19. They resented the wealth of the Church and the worldliness of the clergy. They felt little attachment to the great institution that seemed to pay so little attention to their spiritual needs. The friars served where there were no priests, living with the townspeople, teaching them, and administrating the sacraments to them. At the same time, the friars set an example of simple faith and poverty, fixed firmly to rigid orthodoxy. They seemed to the troubled souls of thirteenth-century Europe a reincarnation of the Apostles.
20. The Order of Friars Minor, or Franciscans, was founded in 1210 when [Pope] Innocent III gave his approval to the primitive rule drawn up by St. Francis of Assisi and his followers. …… They refused to live in isolation and practiced poverty so complete that they insisted they did not even own the ragged garments on their backs. Furthermore, they preached an inspirational brand of Christianity that might easily slip over into heresy. But Innocent saw their worth: the Church needed men such as these to help revive once more the ideals of the Founder. ……
21. St. Francis (1182-1226) …… was repelled by the materialism he saw around him and gave up the life of business his father had intended for him. …… He soon began to preach humbly to whoever would listen, even to the birds and the beasts. …… In 1223, again against his wishes, he prescribed a more elaborate rule; the Franciscans were organized and disciplined and made a part of the institution of the Church in spite of themselves.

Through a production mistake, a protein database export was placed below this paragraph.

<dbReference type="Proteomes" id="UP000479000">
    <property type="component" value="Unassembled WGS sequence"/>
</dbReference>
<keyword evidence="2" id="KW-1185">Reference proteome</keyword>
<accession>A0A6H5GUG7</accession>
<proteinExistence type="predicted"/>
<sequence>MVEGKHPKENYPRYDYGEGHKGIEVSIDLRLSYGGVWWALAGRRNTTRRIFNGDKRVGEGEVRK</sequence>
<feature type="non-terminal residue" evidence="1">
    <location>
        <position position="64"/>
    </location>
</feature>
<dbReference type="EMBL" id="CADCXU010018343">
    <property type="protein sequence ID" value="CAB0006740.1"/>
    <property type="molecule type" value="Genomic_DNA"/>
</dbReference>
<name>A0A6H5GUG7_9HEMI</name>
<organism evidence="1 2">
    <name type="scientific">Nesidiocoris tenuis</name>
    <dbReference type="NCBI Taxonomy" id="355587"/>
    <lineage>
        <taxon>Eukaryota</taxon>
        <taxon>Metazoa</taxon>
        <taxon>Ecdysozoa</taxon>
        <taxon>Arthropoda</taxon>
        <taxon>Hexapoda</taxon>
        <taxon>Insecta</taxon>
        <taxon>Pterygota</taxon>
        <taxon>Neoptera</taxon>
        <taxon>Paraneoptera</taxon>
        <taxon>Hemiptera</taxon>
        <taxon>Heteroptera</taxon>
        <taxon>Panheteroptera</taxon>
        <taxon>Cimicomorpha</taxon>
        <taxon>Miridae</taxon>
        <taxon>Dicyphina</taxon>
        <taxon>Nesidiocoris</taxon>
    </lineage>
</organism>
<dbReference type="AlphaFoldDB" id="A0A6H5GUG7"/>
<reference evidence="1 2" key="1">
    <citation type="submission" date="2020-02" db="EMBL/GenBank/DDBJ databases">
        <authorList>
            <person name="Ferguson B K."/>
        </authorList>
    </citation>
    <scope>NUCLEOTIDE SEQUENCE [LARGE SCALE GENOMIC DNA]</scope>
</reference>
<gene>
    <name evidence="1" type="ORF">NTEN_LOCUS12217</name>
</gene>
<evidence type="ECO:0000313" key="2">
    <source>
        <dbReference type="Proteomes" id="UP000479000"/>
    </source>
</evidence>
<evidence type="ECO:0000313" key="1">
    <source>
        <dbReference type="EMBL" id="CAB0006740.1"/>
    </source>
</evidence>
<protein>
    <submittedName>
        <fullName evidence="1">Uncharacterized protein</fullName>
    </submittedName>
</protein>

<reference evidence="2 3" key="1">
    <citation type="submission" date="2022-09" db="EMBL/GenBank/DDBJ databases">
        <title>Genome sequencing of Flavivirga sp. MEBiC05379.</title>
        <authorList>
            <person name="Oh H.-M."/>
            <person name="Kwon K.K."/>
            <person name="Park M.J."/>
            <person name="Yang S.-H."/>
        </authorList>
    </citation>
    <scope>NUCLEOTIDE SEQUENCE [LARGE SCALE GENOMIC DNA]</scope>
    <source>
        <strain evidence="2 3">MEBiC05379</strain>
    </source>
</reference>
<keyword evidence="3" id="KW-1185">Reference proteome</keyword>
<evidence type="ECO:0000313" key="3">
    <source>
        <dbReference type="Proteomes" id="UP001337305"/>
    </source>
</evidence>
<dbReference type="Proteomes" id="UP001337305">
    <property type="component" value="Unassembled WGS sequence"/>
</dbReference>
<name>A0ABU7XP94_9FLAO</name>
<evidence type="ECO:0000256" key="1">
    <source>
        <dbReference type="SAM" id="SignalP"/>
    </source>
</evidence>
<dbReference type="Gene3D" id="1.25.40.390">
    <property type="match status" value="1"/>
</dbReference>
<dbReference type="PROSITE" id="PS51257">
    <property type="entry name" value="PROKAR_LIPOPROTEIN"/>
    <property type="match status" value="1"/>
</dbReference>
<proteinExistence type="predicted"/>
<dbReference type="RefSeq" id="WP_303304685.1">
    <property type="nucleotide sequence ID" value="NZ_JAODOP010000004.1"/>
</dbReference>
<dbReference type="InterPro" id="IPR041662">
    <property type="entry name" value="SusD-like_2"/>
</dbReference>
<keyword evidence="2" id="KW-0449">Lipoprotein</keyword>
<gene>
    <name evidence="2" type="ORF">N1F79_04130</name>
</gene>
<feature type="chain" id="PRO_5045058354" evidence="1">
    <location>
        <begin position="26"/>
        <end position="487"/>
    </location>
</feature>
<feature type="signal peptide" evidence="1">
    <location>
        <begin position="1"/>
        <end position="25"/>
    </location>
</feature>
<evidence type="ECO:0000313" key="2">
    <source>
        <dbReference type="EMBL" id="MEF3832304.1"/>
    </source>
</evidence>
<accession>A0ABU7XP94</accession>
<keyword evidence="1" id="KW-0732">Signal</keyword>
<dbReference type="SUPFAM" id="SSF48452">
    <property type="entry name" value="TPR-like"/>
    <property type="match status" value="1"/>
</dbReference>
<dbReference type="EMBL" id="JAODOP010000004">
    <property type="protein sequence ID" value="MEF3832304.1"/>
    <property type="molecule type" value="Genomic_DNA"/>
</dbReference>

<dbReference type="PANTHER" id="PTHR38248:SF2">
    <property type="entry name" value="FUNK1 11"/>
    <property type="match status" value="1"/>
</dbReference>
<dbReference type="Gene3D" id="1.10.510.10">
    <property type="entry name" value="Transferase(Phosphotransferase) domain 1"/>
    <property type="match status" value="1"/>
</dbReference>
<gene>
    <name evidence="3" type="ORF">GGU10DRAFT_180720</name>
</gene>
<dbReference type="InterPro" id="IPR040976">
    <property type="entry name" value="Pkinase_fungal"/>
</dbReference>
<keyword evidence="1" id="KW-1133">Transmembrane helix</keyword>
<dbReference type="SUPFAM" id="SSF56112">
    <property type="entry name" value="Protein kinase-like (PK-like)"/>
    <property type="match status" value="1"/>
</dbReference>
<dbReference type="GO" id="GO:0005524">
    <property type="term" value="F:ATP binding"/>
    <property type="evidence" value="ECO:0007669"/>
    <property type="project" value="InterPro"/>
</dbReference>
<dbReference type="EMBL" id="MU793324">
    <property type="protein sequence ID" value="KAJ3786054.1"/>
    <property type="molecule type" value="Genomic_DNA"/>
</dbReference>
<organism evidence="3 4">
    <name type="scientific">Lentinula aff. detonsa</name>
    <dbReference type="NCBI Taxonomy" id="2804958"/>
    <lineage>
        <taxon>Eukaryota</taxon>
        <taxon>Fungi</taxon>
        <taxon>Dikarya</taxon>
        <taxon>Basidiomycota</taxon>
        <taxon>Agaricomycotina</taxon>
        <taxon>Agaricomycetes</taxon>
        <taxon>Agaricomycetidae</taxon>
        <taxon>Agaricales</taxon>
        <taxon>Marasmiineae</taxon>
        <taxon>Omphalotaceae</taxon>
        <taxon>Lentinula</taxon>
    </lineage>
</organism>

22. Throughout the thirteenth and fourteenth centuries the Franciscans grew in numbers and influence, for their simple lesson of humility and love touched the hearts of all men. …… the anti-materialist doctrine conflicted with profit making was …... a reason for its success. Bankers and merchants renounced their wealth while humble people, already poor, gained hope …… The ideal of St. Francis and his followers became, indeed, the most powerful psychological force among Europeans of the late Middle Ages.
23. Within the order itself, however, the ideal began to be questioned soon after Francis’ death. Popularity brought many gifts of property, and with wealth came a bitter controversy between the Spiritual Franciscans, who wished to live as St. Francis had lived, and the majority called Conventuals, who wished to modify his absolute stand against property.
24. The Dominicans were founded by St. Dominic (1170-1221), a Spanish priest, to extirpate heresy through preaching. Like the Franciscans, the Dominicans traveled about, living in the world, bringing the Word to the faithful. Like the Franciscans, too, they were mendicants, but relaxed the rules against owning property early in their career. [There the similarity stopped]. The Dominicans were the Church’s guardians of orthodoxy -- hounds of the Lord (domini canes, a pun on dominicani, Dominicans) to keep the sheep from straying from the flock. As scholars, they were unrivaled; as inquisitors, they were tireless in their search for heretics.
25. Together the Franciscans and Dominicans revived the Church by bringing it once again into harmony with the changing times. As we shall see, they turned the new learning of the twelfth century to the Church’s advantage, creating systems of theology that took Aristotle account. They protected the interests of the Church in urban Europe, where it was in the greatest immediate danger. …… Above all, they gave the Church and late medieval man an ideal, one that was rarely achieved but one that would prevail until the Renaissance. [The Oxford Illustrated History of Christianity. Edited by John McManners, (Oxford: Oxford U. Press, 1992.), pp. 213-214, 414-417].